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This shot from the NASA/ESA Hubble Space Telescope shows a maelstrom of glowing gas and dark dust within one of the Milky Way’s satellite galaxies, the Large Magellanic Cloud (LMC).
This shot from the Hubble Space Telescope shows a maelstrom of glowing gas and dark dust within one of the Milky Way’s satellite galaxies, the Large Magellanic Cloud. | Image: NASA

In 2016, Texas Space Technology, Applications and Research (T STAR), a small Bryan-College Station area startup company, came to the Department of Engineering Technology and Industrial Distribution at Texas A&M University with a new concept to create highly motivational capstone design projects for undergraduates.

After retiring from NASA, Matt Leonard ‘86, the president of T STAR, decided to implement an idea he had to bring the public sector closer together with academia by bridging the gap with a private company using the public-private-academic (PPA) model.

“To be highly successful and to create a sustainable model,” Leonard stated, “the prototype requirements of the public sector need to be communicated to the innovation and creativity available at the undergraduate level of engineering programs within academia. Once a prototype has been developed by a capstone team, it needs to be supported and converted to a product by a private sector company.”

Leonard decided to test his model when he created T STAR by collaborating with various divisions within NASA to identify projects which could be undertaken successfully by capstone students.

“I looked across all of the departments within the College of Engineering at Texas A&M,” said Leonard, “until I found the Electronics Systems Engineering Technology (ESET) and Mechatronics Engineering Technology (MXET) programs. Their approach to capstone projects was exactly what I was looking for and it was a perfect fit.”

After piloting this model with a couple of small projects, T STAR is now moving forward with sponsoring multiple projects each semester.

This semester, the two projects T STAR is sponsoring for NASA customers are named Helikite and Dust Collector. Helix, the MXET capstone team, will be taking on the Helikite project while the ESET team, Floating Logistics and Instrumentation (FLI), will be designing a prototype to meet the requirements of the Dust Collector project.

Both of these projects have significant participation from NASA scientists and engineers, and both teams have visited the Johnson Space Center in Houston to meet their NASA customers and kick off their projects.

A conceptual block diagram of the Helikite project.
A concept illustration of the Helix capstone team's project Helikite, an ultra-light aircraft to be towed by a rover. | Image: Texas A&M Engineering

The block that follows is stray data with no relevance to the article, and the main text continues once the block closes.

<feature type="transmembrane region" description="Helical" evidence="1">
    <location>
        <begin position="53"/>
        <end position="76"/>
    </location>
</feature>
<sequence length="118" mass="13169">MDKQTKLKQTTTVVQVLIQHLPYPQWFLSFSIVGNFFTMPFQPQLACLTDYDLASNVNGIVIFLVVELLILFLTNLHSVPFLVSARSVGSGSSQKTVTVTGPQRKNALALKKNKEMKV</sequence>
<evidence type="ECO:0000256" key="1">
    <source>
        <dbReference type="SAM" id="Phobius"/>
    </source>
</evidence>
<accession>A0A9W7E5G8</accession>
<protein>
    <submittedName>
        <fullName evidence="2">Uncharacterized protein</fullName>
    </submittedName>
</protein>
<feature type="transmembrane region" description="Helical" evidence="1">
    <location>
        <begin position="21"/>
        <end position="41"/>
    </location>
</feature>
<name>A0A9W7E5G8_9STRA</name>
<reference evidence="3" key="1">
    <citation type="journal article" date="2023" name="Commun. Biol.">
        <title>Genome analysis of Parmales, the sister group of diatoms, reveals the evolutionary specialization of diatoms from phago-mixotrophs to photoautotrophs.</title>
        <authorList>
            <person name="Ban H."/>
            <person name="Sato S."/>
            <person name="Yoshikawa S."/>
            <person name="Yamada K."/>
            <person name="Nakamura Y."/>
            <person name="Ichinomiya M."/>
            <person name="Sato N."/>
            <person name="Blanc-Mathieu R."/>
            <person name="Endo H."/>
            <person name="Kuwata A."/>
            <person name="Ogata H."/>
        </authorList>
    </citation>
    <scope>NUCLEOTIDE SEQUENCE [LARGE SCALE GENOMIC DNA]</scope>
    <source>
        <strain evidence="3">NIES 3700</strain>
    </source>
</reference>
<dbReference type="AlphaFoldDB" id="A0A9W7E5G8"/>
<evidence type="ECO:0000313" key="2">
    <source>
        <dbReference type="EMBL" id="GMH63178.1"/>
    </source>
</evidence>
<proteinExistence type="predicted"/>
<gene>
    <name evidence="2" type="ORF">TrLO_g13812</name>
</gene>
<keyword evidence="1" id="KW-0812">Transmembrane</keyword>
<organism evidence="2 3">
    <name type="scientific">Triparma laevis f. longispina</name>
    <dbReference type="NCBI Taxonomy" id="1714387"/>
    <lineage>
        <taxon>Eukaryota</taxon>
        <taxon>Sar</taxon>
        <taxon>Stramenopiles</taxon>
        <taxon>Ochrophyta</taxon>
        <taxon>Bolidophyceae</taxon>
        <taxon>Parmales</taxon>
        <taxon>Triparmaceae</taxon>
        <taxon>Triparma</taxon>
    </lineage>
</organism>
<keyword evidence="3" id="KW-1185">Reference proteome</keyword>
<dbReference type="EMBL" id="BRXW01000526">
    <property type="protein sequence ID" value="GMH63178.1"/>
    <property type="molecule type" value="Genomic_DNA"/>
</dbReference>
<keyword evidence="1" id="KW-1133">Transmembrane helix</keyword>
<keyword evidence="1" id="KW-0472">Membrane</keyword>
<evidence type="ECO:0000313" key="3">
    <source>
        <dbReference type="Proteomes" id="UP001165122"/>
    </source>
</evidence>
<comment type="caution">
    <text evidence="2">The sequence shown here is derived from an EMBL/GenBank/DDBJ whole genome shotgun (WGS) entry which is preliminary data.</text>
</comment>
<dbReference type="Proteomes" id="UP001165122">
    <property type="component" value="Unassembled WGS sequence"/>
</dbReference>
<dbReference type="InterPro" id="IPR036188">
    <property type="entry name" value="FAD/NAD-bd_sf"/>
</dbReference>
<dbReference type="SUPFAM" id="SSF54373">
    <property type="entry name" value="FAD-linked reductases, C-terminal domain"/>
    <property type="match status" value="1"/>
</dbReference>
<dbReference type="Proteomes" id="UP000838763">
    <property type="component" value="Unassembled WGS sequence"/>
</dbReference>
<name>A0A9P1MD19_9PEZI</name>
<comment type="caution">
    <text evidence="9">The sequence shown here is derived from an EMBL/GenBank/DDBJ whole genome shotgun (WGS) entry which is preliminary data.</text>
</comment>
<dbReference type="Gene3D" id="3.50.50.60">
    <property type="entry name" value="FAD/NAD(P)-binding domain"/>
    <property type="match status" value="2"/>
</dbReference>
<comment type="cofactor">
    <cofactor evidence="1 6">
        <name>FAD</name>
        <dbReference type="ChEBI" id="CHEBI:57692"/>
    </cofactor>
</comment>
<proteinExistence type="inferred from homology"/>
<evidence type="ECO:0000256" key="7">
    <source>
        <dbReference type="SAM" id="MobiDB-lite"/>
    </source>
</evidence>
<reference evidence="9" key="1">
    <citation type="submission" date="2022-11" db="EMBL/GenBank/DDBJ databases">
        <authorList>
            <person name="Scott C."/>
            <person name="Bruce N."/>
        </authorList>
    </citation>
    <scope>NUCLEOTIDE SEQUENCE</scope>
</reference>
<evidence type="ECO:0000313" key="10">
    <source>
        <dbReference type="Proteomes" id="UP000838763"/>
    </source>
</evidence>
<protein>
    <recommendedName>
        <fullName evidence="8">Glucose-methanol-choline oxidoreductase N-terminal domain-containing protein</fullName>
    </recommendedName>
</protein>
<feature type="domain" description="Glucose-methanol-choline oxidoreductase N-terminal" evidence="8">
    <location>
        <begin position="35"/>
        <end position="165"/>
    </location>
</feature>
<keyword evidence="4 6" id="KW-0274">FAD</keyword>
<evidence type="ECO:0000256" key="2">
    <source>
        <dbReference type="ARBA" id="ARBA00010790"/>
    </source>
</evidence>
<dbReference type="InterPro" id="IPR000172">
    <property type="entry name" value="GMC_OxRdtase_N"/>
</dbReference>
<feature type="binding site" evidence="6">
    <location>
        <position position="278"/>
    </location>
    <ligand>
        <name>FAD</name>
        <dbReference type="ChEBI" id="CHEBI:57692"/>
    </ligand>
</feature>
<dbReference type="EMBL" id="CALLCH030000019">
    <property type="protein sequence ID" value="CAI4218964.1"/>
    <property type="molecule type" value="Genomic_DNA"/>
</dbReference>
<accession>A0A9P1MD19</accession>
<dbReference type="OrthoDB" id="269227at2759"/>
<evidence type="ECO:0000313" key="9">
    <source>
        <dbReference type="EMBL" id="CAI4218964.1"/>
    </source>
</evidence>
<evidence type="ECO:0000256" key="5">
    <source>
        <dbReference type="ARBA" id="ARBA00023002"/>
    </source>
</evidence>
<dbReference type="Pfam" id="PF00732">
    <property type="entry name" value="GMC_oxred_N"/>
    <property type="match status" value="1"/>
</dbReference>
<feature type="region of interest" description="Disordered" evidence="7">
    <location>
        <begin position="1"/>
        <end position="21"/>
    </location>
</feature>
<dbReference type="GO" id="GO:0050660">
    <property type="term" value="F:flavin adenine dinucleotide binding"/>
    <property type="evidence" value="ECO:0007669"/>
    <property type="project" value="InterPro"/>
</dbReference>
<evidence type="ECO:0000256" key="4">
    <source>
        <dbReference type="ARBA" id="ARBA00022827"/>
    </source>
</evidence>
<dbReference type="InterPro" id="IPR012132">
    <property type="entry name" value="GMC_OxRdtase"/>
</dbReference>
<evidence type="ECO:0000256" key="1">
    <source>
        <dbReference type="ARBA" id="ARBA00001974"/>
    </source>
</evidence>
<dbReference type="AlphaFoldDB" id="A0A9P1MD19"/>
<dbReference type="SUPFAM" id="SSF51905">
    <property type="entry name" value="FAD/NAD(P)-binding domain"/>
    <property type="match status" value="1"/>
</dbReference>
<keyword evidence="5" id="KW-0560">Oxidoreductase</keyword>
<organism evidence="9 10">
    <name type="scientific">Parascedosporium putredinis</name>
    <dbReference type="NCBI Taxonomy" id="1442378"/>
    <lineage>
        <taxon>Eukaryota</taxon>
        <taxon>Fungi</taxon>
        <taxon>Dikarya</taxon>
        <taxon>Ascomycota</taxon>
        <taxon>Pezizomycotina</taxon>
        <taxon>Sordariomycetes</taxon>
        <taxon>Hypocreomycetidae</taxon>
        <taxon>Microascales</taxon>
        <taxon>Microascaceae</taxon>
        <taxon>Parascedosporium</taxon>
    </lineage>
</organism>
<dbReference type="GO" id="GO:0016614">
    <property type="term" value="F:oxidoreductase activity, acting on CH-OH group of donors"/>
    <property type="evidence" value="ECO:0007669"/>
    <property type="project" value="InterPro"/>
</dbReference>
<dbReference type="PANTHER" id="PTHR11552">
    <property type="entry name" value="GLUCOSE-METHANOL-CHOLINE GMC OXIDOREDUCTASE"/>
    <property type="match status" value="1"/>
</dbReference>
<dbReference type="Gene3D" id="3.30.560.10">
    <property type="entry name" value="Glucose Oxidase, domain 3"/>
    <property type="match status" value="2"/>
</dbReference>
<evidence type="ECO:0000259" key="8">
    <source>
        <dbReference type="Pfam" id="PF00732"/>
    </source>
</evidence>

A conceptual block diagram of the Helikite project shows that the team will design and develop a system capable of being attached to an ultra-light aircraft towed by a rover-type vehicle. The payload will be able to make a number of different measurements using an inertial measurement unit and integrate that with light detection and range finding, a global positioning system, temperature and imagery that can be downlinked to a ground station for display. This project is the first step that NASA scientists are taking in the development of a new capability to explore Mars and other planets.

The members of the Helix capstone team are Micah Erikson, Randall Matthews, John Tran, and Jeffery Watts.

FLI's diagram of their dust collector assembly project.
Capstone team FLI's conceptual diagram shows their design for a dust collector assembly at the edge of space. | Image: Texas A&M Engineering

FLI will be tasked to design and build a new electromechanical system that has the ability to deploy a dust collector assembly that will rotate slowly, collecting particulate debris at the edge of space (over 100,000 feet). The system will autonomously monitor its altitude while attached to a weather balloon.

Once the balloon reaches a specific altitude, it will deploy the dust collector assembly. When the altitude is reduced to another predetermined level, the apparatus will close, thus protecting the collected debris from contamination at lower elevations.

During a mission of up to 12 hours, FLI’s system (codename Cardinal) will wirelessly communicate operational and system health data back to a NASA ground station.

Members of the FLI team include Johnathan Liang, Caleigh Fults, Jennifer Robinson, and Nick Prax.

The project is sponsored by Dr. Marc Fries, a planetary scientist in the Astromaterials Research and Exploration Science Division at the Johnson Space Center.

Based on the continued success of the PPA model, the ESET and MXET programs look to expand upon partnering with other small companies that require embedded systems hardware and software design support for their public-sector customers.

The model thus far has created a win-win scenario for all collaborators while providing ESET and MXET students with challenging and rewarding capstone design experiences.